Revisiting things written about the film Beasts of the Southern Wild, released June 2012 and starring Quvenzhané Wallis:
“It may be that “[d]isaster, survival and the physical deprivation that comes with it can, it is suggested, generate meaningful alternatives.” But at least part of the disaster on view here is everyday black life lived in the wake of slavery and neither this film nor many of its viewers actually account for that life as disastrous.
“If one sees this film primarily as a way to visualize resistance to climate disaster then that requires that one have no desire to alleviate Hushpuppy’s devastation; have no desire to care for a child who says, “I can count the times I been lifted on two fingers.” And in that absence of care the film reveals the structural antagonism to be feeling for the figure of the black. The film needs black bodies because how else could incipient sexual and other violence, the violence of extreme poverty, flooding, the violence of a six-year old girl child living alone in her own ramshackle house with no mother or father, be inspiring and not tragic? How else could it “just be” with no backstory, no explanation? (We should think about casting choices for Beast and Precious next to those made in films like Winter’s Bone and Bastard Out of Carolina to see the difference that race makes.)
“How does a little black girl child orphaned and abandoned become a vision for climate resistance for so many people who watched the film? It is precisely this kind of misprision, this not feeling or seeing, that subtends an event like the death of Glenda Moore’s sons during Hurricane Sandy. Riffing on Invisible Man, optic white does not see your plight.”
“The film calls this poverty freedom. But I don’t recognize this freedom. Their existence isn’t active or sustainable. It is bleak, grim and grimy, the characters’ self-destructive forms of coping painfully insufficient. This is no maroon society, nor is it like any community of generationally poor people in the US or the global south I have ever seen. Instead the film recapitulates the continuing currency of black suffering, and acts as a kind of “crisis porn,” showing how black pain is erotically charged.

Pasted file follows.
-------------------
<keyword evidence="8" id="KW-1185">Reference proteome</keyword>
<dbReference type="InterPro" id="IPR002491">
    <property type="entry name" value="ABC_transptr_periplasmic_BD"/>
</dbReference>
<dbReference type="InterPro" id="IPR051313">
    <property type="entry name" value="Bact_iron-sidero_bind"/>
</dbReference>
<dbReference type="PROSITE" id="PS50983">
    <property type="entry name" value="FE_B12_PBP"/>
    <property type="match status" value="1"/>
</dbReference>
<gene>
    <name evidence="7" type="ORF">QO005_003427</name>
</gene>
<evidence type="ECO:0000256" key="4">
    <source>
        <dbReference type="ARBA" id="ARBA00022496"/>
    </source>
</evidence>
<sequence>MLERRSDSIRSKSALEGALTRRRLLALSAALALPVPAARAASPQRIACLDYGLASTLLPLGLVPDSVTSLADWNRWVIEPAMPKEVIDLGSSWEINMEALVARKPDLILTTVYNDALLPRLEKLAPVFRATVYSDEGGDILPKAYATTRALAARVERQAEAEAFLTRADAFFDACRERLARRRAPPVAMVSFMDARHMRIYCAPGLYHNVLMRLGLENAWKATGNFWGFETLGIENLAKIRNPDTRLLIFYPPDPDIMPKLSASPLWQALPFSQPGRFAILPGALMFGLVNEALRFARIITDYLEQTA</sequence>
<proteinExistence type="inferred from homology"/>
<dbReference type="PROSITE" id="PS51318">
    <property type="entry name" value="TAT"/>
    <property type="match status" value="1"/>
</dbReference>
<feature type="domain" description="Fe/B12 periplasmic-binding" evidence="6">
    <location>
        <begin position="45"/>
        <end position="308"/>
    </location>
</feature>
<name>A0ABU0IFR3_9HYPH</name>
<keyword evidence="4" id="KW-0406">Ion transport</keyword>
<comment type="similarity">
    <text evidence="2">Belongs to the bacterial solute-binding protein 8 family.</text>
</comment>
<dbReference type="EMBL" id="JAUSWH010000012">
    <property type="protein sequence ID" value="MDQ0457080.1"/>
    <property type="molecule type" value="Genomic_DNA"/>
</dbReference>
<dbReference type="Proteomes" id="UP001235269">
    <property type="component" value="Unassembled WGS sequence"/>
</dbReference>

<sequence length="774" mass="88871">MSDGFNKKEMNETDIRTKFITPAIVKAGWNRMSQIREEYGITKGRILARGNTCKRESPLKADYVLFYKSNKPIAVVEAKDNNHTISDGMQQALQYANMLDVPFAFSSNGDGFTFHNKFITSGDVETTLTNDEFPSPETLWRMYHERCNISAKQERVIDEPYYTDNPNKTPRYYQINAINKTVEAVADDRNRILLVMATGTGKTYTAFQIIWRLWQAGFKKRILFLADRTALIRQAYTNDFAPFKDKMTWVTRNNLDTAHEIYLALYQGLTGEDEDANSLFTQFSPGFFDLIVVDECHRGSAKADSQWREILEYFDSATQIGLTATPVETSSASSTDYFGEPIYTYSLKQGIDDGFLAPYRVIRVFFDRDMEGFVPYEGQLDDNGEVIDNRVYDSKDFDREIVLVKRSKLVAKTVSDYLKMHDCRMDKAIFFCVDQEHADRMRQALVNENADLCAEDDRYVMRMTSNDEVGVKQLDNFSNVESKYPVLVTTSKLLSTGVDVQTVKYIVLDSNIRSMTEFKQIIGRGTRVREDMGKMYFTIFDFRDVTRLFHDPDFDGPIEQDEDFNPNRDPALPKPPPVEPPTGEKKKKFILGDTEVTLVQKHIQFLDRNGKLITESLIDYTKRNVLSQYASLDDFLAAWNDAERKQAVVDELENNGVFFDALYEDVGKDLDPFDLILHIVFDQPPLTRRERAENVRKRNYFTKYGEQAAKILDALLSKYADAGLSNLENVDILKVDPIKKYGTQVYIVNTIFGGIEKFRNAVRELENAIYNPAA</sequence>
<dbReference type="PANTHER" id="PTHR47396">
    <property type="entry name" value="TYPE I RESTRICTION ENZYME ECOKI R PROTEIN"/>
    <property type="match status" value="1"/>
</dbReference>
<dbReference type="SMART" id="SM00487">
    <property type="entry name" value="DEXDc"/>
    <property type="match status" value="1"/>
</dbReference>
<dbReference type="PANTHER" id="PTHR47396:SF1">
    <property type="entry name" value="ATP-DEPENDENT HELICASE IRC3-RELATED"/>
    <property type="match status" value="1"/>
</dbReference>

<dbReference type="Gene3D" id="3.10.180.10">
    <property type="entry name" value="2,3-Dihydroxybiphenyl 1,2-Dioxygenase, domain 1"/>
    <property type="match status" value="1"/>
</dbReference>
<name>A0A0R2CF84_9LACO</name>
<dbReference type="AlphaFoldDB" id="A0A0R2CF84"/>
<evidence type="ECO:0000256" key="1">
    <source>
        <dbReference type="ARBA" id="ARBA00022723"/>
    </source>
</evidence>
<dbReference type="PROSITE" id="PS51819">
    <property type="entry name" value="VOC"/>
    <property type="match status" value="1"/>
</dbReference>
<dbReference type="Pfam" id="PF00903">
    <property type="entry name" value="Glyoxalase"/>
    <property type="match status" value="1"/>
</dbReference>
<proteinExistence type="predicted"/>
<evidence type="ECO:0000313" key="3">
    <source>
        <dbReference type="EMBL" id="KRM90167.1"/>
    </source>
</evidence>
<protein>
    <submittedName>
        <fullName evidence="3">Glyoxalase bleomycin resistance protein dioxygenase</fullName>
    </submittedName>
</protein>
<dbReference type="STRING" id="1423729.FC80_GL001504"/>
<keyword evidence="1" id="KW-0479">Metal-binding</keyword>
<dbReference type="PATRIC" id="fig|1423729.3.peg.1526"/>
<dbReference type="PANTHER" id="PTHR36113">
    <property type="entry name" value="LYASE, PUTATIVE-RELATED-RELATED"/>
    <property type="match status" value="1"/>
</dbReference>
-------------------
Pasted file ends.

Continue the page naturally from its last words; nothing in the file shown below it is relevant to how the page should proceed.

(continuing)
“Hushpuppy, in her grime-covered and half-naked childlike innocence, embodies the Western fantasy of the primitive. With her whimsical exploration of the world, her little head tipped to one side as she listens to the heart of chick, or a hog, or her father, she narrates for us the wisdom of the ages, delivering the primitive’s message to mankind. “The whole universe depends on everything fitting together just right,” is her refrain throughout the film. “If one piece is busted, the entire universe will get busted,” she warns. With her innate understanding of the beauty, precarity and cruelty of nature, Hushpuppy is able to tame the Aurochs. “‘Beasts’ is film as natural mystery museum,” reads a review, and I did feel as if I were standing before a panorama of early man and mammoth.  This sense of the noble savage is clearly marked by Hushpuppy. “If daddy kill me, I ain’t gonna be forgotten. I’m recording my story for scientists in the future,” she says.”
And a thing I wrote, once upon a time, as Kismet Nuñez – On Fantasy and Feeling (Regarding #Beasts of the Southern Wild) | The AntiJemima Life
“Surviving shouldn’t feel tasty going down or be an end in and of itself. In Pariah, Alike’s survival is a triumph because it is clear she is Going On. In Beasts, we are meant to see survival as a triumph but also a conclusion.
“This is not magical realism. Magical realism, at its heart, is steeped in the mysticism of individuals in the present asking questions of people in the past who are never really gone. It is having the door to the spirit world open a crack and hearing the whisper of ancestors’ voices through the gap.
“And this is not fantasy to me. The cornerstone of fantasy is world-building. Ask any nerd worth their salt and they will tell you the devil is in the details of the place you are creating. The most powerful fantasy worlds are the ones you cannot forget because the familial, the familiar, and the political are so intricate and normal.
“I think Wallis’s performance is one that should not be missed and hope everyone sees the movie. But I also want us to be critical when we watch it. And I needed more. Beasts is tailor-made for several Oscar nominations, what with the whisper of Katrina, the brilliant young actor, the fantasy elements, the tearful goodbyes, and more. But the same recipe that makes it work on so many audiences, so easily, may very well just be the latest and greatest in a long line of representations meant to numb us to the very complicated dynamics of race, place, and space at work in our own everyday. We should enjoy Beasts and cheer for Hushpuppy and Wallis, but we also need to see what needs be seen.”